Ten days later GEM paid Nagin’s consulting company, CRN Initiatives, $90,000 worth of stock and also agreed to pay him a consulting fee of $12,500 a month, according to public securities filings.
GEM’s stock is now worthless.
And Samuel and Fradella also remained linked in recent years. Peter Barrios, who serves as chief financial officer of GEM and ran a Louisiana affiliate of Samuel’s development firm, is also a partner in some of Fradella’s companies and the official point of contact for Fradella’s irrevocable trust.
Samuel and his wife Deborah, who owns the affiliated company GEM Lighting, did not return calls and emails seeking comment.
Market Street Properties, Samuel and T.J. Fisher’s joint venture that originally took over the power plant from Entergy, went bankrupt in 2009 and remains in federal bankruptcy court. But a new ownership group got both Samuel and Fisher removed from the case and an Oct. 16 hearing is set that could end the bankruptcy.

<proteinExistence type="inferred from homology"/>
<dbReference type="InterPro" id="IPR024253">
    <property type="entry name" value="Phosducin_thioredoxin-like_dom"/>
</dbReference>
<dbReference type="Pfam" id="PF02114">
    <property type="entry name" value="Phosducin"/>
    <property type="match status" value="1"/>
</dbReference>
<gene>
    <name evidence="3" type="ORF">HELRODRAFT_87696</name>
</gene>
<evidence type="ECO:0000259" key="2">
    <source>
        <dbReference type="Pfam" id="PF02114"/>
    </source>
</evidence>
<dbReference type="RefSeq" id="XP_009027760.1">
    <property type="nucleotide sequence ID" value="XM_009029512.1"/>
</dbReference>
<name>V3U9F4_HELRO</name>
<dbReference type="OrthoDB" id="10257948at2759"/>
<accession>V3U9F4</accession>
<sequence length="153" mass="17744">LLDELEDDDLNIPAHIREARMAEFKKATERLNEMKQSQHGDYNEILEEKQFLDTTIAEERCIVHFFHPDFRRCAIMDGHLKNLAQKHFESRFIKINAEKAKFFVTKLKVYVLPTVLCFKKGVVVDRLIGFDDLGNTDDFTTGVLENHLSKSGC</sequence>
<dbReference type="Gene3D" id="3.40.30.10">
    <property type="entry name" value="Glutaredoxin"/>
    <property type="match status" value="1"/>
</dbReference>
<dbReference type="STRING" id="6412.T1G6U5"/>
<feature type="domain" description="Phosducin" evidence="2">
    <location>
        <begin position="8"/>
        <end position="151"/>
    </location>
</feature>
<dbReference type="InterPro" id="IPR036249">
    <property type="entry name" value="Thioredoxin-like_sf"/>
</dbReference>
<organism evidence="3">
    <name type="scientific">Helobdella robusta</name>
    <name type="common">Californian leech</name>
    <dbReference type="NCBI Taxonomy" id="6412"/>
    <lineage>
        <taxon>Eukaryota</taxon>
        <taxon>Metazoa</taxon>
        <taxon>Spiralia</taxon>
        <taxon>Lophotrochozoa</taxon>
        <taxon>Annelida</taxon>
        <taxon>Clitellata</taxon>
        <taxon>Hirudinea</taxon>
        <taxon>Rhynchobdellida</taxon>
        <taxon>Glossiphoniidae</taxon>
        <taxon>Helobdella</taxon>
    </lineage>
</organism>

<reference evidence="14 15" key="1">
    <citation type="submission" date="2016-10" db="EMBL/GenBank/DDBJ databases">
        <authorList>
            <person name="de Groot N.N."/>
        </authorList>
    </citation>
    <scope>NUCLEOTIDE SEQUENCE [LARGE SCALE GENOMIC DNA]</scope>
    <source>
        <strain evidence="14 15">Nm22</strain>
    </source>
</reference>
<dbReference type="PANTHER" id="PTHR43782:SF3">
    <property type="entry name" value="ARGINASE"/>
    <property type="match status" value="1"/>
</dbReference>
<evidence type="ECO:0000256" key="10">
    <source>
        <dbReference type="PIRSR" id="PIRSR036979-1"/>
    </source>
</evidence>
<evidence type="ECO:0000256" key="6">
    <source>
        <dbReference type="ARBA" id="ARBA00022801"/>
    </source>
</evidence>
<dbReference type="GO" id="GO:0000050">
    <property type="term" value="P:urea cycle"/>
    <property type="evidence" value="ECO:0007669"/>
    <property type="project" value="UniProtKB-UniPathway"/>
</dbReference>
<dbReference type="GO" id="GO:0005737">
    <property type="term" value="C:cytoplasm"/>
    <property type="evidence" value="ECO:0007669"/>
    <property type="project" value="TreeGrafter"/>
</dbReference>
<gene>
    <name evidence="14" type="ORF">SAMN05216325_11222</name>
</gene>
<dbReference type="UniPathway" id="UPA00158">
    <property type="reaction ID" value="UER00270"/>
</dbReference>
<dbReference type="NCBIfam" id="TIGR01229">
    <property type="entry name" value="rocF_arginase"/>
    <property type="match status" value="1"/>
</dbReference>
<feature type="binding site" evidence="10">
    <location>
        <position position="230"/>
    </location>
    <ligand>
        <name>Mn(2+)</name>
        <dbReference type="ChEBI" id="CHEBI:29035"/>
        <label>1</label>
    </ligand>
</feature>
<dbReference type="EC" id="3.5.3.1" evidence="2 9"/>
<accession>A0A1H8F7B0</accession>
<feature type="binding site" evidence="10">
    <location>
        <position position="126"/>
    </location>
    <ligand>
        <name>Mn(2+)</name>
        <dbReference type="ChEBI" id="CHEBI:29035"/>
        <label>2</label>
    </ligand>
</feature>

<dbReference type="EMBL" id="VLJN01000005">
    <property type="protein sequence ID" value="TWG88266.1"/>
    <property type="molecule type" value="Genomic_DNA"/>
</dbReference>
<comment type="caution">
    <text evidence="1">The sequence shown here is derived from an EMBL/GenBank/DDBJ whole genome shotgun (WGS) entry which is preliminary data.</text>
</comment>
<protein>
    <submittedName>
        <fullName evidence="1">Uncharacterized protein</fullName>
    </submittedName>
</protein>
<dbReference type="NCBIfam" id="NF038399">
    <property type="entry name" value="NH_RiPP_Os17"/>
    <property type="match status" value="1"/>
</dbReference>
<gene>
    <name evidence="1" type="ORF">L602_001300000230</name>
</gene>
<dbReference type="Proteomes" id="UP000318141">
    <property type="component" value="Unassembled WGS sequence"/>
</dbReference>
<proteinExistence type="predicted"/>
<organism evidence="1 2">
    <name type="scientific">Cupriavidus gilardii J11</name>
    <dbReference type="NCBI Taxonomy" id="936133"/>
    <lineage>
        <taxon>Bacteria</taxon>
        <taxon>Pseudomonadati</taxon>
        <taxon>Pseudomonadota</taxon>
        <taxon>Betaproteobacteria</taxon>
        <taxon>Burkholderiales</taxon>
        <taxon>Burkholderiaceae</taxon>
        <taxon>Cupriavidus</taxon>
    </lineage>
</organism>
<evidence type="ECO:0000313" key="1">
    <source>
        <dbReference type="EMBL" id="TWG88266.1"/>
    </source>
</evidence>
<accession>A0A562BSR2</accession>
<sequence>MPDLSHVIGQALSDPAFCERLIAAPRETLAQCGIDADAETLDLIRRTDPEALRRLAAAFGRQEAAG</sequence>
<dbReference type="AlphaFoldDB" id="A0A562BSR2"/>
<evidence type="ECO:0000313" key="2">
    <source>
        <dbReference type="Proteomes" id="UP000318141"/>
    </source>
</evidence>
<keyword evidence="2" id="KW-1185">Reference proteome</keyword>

With or without Nagin, the Market Street project was probably doomed with the Fishers and Samuel at the helm.
The Fishers came into the Market Street project shortly after selling the Katrina-damaged Plaza Tower on Howard Avenue, which they had owned along with former Baltimore Raven linebacker Michael McCrary and another partner. A court in Maryland found that the Fishers and partner Ed Giannesca tricked McCrary out of millions of dollars in Katrina insurance proceeds and used $5 million of it to buy their half of Market Street.